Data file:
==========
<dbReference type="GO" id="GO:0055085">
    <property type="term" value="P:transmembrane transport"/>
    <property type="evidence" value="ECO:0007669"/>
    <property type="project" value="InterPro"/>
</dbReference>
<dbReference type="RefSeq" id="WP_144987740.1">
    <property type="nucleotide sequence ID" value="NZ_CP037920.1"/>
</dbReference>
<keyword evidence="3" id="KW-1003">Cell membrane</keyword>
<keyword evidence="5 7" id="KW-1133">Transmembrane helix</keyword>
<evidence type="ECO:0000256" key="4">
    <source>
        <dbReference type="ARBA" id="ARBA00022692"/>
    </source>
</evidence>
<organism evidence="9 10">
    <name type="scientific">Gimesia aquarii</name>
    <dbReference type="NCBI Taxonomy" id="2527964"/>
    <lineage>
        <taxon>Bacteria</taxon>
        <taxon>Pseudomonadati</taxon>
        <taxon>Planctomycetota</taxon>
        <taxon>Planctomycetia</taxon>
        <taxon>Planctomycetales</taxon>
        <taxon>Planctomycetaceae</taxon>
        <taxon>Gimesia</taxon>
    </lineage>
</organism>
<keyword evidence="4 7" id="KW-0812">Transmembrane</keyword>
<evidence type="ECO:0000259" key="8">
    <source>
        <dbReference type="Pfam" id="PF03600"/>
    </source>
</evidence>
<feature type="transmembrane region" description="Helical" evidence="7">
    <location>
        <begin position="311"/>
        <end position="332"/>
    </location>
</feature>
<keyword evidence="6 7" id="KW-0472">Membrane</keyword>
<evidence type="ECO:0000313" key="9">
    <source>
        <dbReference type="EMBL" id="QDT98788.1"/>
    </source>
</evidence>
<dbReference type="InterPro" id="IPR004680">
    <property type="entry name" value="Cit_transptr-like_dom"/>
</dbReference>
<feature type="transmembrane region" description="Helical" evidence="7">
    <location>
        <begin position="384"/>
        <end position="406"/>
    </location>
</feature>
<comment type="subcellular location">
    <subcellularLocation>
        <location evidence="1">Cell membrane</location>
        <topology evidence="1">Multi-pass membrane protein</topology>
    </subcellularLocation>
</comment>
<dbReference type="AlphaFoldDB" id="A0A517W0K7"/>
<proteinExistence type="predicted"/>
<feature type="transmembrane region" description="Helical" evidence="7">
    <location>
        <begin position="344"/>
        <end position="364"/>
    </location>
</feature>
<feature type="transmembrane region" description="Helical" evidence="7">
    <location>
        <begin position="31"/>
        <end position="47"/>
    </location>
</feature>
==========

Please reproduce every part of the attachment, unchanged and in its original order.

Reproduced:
<dbReference type="GO" id="GO:0055085">
    <property type="term" value="P:transmembrane transport"/>
    <property type="evidence" value="ECO:0007669"/>
    <property type="project" value="InterPro"/>
</dbReference>
<dbReference type="RefSeq" id="WP_144987740.1">
    <property type="nucleotide sequence ID" value="NZ_CP037920.1"/>
</dbReference>
<keyword evidence="3" id="KW-1003">Cell membrane</keyword>
<keyword evidence="5 7" id="KW-1133">Transmembrane helix</keyword>
<evidence type="ECO:0000256" key="4">
    <source>
        <dbReference type="ARBA" id="ARBA00022692"/>
    </source>
</evidence>
<organism evidence="9 10">
    <name type="scientific">Gimesia aquarii</name>
    <dbReference type="NCBI Taxonomy" id="2527964"/>
    <lineage>
        <taxon>Bacteria</taxon>
        <taxon>Pseudomonadati</taxon>
        <taxon>Planctomycetota</taxon>
        <taxon>Planctomycetia</taxon>
        <taxon>Planctomycetales</taxon>
        <taxon>Planctomycetaceae</taxon>
        <taxon>Gimesia</taxon>
    </lineage>
</organism>
<keyword evidence="4 7" id="KW-0812">Transmembrane</keyword>
<evidence type="ECO:0000259" key="8">
    <source>
        <dbReference type="Pfam" id="PF03600"/>
    </source>
</evidence>
<feature type="transmembrane region" description="Helical" evidence="7">
    <location>
        <begin position="311"/>
        <end position="332"/>
    </location>
</feature>
<keyword evidence="6 7" id="KW-0472">Membrane</keyword>
<evidence type="ECO:0000313" key="9">
    <source>
        <dbReference type="EMBL" id="QDT98788.1"/>
    </source>
</evidence>
<dbReference type="InterPro" id="IPR004680">
    <property type="entry name" value="Cit_transptr-like_dom"/>
</dbReference>
<feature type="transmembrane region" description="Helical" evidence="7">
    <location>
        <begin position="384"/>
        <end position="406"/>
    </location>
</feature>
<comment type="subcellular location">
    <subcellularLocation>
        <location evidence="1">Cell membrane</location>
        <topology evidence="1">Multi-pass membrane protein</topology>
    </subcellularLocation>
</comment>
<dbReference type="AlphaFoldDB" id="A0A517W0K7"/>
<proteinExistence type="predicted"/>
<feature type="transmembrane region" description="Helical" evidence="7">
    <location>
        <begin position="344"/>
        <end position="364"/>
    </location>
</feature>
<feature type="transmembrane region" description="Helical" evidence="7">
    <location>
        <begin position="31"/>
        <end position="47"/>
    </location>
</feature>